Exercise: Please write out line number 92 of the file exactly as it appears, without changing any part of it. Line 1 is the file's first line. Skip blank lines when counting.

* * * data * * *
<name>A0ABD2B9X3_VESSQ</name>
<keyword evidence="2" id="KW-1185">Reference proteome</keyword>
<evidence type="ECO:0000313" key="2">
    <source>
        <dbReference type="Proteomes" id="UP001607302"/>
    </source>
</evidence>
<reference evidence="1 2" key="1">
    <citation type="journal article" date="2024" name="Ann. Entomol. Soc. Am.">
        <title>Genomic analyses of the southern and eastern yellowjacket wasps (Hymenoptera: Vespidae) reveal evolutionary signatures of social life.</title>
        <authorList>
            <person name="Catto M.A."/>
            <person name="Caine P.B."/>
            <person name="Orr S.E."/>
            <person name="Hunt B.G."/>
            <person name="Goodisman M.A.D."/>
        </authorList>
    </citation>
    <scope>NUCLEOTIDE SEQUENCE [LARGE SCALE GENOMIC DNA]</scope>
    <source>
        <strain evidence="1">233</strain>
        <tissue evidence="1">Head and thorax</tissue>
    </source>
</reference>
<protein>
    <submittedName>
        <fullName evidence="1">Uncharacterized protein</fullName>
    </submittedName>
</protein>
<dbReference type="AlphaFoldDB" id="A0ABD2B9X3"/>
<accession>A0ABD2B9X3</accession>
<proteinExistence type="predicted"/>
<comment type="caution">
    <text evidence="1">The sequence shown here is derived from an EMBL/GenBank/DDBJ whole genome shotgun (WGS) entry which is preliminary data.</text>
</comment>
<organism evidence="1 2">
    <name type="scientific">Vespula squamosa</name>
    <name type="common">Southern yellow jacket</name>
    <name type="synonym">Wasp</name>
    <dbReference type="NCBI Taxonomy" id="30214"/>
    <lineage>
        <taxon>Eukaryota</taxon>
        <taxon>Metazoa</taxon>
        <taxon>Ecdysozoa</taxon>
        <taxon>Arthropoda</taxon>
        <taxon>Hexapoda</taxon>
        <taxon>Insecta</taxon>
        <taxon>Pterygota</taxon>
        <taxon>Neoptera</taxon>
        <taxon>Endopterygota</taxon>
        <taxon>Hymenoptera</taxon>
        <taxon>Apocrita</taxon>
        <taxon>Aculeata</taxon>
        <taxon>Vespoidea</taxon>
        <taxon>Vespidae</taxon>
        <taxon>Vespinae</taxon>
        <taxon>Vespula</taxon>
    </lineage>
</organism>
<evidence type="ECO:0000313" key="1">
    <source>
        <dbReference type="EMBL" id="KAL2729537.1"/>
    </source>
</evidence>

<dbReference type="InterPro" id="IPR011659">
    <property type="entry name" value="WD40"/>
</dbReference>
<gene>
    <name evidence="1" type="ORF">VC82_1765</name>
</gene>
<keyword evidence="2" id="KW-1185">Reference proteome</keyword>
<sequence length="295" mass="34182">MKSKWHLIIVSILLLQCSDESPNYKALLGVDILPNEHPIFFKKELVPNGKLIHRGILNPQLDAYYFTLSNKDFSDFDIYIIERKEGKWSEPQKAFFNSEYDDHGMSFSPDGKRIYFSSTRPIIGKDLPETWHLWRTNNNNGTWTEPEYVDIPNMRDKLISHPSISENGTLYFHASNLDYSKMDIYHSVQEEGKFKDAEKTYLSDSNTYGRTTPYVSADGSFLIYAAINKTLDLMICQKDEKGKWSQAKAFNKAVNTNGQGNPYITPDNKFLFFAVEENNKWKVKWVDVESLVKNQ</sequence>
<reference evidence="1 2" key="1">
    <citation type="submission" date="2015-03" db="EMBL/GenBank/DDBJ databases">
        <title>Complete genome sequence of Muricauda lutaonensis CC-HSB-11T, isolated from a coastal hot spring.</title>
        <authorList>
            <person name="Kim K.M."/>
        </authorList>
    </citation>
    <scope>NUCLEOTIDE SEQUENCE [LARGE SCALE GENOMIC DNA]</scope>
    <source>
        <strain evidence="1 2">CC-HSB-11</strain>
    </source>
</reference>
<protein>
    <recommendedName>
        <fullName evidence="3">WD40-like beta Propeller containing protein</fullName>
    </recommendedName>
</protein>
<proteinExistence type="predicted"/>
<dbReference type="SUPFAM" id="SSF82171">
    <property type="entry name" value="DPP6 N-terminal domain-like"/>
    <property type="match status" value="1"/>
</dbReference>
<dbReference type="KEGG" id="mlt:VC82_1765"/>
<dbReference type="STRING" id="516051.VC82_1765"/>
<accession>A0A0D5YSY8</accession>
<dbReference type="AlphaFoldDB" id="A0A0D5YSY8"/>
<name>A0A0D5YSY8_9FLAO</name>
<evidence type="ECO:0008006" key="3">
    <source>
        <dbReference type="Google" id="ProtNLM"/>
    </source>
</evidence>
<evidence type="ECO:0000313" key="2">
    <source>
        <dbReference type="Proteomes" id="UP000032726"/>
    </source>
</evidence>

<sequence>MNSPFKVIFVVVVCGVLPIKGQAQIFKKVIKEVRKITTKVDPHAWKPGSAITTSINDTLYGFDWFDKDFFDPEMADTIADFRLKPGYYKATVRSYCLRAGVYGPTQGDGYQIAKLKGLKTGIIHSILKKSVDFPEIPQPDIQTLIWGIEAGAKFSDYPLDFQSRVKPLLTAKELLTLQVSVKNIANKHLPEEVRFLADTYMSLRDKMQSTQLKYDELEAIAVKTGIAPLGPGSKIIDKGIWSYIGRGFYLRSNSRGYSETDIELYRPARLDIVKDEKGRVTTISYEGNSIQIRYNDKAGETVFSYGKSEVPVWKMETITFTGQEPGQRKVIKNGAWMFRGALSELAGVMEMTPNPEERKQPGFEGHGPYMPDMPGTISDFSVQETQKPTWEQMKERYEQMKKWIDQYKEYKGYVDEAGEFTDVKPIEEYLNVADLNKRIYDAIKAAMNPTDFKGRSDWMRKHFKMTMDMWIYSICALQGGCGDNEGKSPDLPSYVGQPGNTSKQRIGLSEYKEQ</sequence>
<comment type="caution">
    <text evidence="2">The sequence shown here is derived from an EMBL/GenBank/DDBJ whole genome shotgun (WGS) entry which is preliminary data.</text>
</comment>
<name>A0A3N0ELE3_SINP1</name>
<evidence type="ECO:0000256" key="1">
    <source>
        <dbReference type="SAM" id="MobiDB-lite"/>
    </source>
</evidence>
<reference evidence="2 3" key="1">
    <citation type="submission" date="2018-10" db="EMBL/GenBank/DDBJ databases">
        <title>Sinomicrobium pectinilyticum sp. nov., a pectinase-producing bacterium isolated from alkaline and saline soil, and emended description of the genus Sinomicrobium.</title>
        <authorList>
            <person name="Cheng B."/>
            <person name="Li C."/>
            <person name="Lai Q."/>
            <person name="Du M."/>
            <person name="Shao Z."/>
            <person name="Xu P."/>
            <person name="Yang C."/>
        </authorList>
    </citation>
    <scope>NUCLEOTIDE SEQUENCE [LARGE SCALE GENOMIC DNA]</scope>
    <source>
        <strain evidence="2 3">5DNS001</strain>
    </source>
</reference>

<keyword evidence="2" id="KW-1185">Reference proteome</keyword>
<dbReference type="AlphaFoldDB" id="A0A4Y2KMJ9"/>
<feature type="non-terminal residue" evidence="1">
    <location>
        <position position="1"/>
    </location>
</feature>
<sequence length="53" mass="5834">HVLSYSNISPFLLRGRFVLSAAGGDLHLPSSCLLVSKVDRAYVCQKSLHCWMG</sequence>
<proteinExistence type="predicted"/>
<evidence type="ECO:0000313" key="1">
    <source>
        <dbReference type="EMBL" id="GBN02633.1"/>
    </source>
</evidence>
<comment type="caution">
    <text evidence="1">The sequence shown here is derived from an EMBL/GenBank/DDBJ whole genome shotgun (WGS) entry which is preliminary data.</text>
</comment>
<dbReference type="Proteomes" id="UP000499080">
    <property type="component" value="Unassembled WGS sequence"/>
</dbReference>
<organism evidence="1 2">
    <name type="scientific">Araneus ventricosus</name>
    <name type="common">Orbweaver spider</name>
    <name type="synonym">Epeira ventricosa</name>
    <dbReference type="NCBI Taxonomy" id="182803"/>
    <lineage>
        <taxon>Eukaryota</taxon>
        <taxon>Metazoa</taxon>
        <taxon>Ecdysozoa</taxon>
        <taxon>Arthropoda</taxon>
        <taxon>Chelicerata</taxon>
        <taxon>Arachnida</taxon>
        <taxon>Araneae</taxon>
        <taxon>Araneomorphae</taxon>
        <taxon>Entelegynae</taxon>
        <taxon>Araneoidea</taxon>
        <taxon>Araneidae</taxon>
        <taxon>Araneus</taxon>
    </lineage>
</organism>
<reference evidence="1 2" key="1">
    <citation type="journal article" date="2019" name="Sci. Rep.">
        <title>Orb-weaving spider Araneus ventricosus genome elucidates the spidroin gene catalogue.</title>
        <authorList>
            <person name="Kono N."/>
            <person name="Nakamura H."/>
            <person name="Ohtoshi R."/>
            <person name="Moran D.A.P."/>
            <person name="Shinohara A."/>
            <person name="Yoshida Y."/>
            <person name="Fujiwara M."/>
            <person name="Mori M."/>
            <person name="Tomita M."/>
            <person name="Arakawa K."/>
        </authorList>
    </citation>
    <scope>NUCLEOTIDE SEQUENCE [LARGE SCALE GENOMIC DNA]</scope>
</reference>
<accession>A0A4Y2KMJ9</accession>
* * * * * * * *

    <property type="entry name" value="DPP6 N-terminal domain-like"/>